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The Etiology of Disability: Perspectives & Causes

Instructor: Clio Stearns

Clio has taught education courses at the college level and has a Ph.D. in curriculum and instruction.

When we understand where disabilities come from and how they are perceived socially and academically, we are better prepared to work with individuals with disabilities. This lesson discusses different perspectives on the causes of disabilities.

Understanding Etiology

As a special educator, Kathy has worked with students with many different kinds of disabilities. Over the years, Kathy's own understanding of what a disability is has also shifted. She knows that there are many different ways to define disability.

For instance, some people think of a disability as a problem within an individual that makes their learning, growth and functioning difficult in one or more domains. Others see disability in terms of a mismatch between an individual and what is expected of them by society.

Kathy knows that regardless of the definition, it can be really important to understand the etiology, or root causes, of a disability. She thinks about different ways perspectives on disability impact the understanding of their etiology.

Defining Disability

First, Kathy starts thinking about the different ways she has seen disability defined over time. She knows that the perspective a person takes on the definition will impact how the disability and its etiology are perceived.

Medical Perspective

Kathy is very familiar with the medical perspective on disability, which often seeks to understand disability as something rooted in physiology and anatomy. For instance, in working with a student who has ADHD, Kathy knows that the medical perspective is most interested in the structure and function of the student's brain.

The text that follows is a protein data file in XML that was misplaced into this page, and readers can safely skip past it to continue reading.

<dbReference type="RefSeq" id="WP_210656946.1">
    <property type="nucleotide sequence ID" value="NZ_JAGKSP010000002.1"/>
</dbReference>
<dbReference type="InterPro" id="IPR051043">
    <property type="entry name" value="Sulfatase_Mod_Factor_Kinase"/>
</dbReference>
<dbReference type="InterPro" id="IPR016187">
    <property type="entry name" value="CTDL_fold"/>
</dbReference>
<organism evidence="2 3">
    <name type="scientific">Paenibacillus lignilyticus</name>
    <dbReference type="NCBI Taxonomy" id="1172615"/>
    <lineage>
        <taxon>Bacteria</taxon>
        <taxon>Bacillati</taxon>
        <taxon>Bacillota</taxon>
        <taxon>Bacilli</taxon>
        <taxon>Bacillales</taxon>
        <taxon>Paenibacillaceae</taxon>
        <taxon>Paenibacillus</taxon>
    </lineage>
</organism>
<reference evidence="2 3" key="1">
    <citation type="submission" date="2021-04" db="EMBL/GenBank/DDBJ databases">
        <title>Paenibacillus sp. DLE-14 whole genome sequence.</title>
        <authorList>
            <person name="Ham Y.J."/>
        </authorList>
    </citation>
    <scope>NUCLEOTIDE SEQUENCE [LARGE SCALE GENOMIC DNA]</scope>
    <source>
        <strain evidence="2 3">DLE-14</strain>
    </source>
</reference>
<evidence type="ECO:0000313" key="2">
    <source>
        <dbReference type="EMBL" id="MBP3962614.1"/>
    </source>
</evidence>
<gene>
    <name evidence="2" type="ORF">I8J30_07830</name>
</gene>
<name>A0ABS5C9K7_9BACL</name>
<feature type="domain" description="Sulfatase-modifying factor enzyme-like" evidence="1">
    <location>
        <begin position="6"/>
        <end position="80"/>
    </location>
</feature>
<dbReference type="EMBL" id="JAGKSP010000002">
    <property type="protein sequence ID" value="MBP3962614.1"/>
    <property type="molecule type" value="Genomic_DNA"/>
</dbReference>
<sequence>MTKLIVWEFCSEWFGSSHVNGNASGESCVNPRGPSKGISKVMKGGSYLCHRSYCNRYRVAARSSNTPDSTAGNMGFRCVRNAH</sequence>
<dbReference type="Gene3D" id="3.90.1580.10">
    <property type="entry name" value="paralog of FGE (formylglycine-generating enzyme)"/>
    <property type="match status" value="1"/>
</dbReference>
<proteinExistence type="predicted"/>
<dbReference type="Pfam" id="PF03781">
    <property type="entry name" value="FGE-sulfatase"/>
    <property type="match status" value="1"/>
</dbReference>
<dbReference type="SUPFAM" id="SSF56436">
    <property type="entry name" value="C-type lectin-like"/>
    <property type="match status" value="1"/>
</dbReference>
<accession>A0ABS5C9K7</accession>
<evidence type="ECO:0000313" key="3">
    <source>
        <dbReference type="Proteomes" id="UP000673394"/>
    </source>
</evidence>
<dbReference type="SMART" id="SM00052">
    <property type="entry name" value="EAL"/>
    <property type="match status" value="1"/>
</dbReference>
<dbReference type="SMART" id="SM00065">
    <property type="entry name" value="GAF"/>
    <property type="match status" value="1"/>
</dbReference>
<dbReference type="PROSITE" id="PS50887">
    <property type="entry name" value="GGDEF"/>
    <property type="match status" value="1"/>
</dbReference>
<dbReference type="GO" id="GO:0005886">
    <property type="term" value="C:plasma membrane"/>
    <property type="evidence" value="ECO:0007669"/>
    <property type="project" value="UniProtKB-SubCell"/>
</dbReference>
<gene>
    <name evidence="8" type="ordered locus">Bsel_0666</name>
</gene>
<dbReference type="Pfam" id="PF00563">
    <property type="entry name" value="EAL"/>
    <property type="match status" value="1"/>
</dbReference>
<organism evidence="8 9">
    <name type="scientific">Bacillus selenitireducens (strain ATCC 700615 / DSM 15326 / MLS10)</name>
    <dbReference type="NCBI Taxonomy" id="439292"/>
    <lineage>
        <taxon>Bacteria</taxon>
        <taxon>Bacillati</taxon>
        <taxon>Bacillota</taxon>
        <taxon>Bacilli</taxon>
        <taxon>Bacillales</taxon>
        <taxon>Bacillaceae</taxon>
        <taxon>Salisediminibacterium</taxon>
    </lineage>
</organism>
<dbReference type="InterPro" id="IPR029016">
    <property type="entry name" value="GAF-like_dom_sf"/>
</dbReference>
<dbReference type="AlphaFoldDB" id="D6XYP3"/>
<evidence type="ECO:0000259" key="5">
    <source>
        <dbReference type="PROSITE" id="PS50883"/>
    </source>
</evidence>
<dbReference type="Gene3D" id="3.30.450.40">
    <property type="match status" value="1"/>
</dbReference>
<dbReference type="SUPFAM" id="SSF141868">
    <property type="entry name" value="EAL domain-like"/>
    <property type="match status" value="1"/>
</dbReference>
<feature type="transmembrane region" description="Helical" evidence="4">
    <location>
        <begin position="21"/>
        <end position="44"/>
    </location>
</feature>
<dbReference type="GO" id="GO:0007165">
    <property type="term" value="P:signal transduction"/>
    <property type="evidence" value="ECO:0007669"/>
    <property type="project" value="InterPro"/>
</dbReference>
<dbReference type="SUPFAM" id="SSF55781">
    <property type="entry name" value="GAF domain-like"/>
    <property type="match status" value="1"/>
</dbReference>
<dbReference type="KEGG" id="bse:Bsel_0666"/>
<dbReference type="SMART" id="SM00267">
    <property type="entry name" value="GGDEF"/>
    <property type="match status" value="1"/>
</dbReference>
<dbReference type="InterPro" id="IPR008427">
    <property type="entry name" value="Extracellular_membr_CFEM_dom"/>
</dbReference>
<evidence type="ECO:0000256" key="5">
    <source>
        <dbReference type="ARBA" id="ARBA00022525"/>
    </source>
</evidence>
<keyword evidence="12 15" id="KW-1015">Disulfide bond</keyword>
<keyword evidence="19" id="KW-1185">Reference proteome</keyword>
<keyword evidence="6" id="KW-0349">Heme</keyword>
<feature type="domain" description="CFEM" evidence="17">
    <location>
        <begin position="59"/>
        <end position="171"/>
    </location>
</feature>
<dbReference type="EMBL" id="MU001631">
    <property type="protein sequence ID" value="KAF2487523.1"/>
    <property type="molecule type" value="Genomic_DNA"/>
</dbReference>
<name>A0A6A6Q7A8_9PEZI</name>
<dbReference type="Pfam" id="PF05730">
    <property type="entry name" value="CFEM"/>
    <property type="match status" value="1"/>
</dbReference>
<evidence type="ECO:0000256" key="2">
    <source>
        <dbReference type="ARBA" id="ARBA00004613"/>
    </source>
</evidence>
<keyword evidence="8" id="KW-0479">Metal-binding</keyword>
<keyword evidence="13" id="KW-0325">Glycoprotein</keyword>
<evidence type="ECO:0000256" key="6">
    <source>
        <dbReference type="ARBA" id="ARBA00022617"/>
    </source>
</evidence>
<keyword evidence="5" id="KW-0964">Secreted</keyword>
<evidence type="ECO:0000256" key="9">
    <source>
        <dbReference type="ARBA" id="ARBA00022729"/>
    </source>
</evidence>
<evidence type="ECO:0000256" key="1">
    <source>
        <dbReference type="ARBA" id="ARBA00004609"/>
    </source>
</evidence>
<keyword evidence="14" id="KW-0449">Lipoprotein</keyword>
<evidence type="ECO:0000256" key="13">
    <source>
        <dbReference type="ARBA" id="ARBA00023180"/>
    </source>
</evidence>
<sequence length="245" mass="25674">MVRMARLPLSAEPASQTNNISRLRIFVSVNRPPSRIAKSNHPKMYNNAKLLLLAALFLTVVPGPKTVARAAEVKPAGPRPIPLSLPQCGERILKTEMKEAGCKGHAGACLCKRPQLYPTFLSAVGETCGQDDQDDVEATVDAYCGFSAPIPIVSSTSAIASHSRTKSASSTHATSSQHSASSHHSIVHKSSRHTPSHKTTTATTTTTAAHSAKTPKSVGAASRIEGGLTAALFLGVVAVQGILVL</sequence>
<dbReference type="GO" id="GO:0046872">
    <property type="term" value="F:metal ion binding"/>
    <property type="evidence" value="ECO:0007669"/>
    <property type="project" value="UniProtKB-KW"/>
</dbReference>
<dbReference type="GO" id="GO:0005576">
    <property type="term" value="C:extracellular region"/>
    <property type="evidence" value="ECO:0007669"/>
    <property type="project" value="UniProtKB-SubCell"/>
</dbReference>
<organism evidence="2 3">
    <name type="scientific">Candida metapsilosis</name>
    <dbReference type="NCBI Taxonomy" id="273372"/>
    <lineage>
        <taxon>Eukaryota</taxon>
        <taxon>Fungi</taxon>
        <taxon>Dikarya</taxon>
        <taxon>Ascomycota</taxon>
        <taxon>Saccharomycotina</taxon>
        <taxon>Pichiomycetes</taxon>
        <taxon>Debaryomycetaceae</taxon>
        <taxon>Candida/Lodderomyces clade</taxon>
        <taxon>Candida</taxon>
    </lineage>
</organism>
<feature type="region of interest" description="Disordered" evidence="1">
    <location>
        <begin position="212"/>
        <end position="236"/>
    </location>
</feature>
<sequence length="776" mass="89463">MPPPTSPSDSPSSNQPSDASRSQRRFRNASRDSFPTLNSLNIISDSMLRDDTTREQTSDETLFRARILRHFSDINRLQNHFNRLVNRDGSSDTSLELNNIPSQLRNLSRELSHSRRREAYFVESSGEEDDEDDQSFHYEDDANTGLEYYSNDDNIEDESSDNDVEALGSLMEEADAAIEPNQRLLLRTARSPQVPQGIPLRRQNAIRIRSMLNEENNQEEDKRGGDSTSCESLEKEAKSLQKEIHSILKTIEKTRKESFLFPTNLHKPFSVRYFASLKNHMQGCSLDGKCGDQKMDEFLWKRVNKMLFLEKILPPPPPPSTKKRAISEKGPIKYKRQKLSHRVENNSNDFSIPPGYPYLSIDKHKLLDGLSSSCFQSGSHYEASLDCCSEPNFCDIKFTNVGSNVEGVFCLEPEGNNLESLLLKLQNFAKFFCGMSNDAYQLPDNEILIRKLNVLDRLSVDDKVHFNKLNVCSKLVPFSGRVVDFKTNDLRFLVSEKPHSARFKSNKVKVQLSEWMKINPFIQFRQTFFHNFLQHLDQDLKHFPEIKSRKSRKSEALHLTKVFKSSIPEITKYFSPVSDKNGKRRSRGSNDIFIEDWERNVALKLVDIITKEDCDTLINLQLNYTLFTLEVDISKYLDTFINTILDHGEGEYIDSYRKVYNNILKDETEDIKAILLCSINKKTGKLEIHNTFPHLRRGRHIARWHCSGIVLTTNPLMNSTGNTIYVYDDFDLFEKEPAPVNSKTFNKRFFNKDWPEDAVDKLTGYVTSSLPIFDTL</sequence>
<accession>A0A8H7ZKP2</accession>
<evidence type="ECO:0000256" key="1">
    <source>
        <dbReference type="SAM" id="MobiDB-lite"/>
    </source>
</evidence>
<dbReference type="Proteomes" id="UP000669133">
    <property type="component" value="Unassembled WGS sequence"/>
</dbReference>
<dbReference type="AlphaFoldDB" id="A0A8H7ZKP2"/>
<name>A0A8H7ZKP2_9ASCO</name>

In the medical perspective, disability is seen as structural as well as functional, and the differences in the brains and bodies of people with disabilities compared to typically developing peers are emphasized.

Psychological and Behavioral Perspective

A psychological and behavioral perspective on disability is more interested in how the individual thinks, feels and behaves. Kathy knows that these perspectives can coexist with a medical perspective, but they tend to have a slightly different emphasis.

For instance, in the same student with ADHD, Kathy knows that the psychological perspective is more interested in how the student's thought process, self-regulation, and capacity for attention and focus differ from peers, regardless of what is seen, for example on a functional MRI.

A behavioral perspective on disability also emphasizes how the person acts in different situations. Unlike the medical perspective, the behavioral perspective might see the same person very differently in two or more different settings.

Educational Perspective

As a teacher, of course, Kathy is really familiar with the educational perspective on disability. This perspective is most interested in defining disability in terms of how a student can perform in an educational setting. For instance, if the student with ADHD is learning and performing fine in school, the educational perspective might not see the ADHD as a disability.

Causes of a Disability

Kathy knows that there are many different causes of disabilities, and sometimes, the causes are unknown, conflated, or only partially understood.

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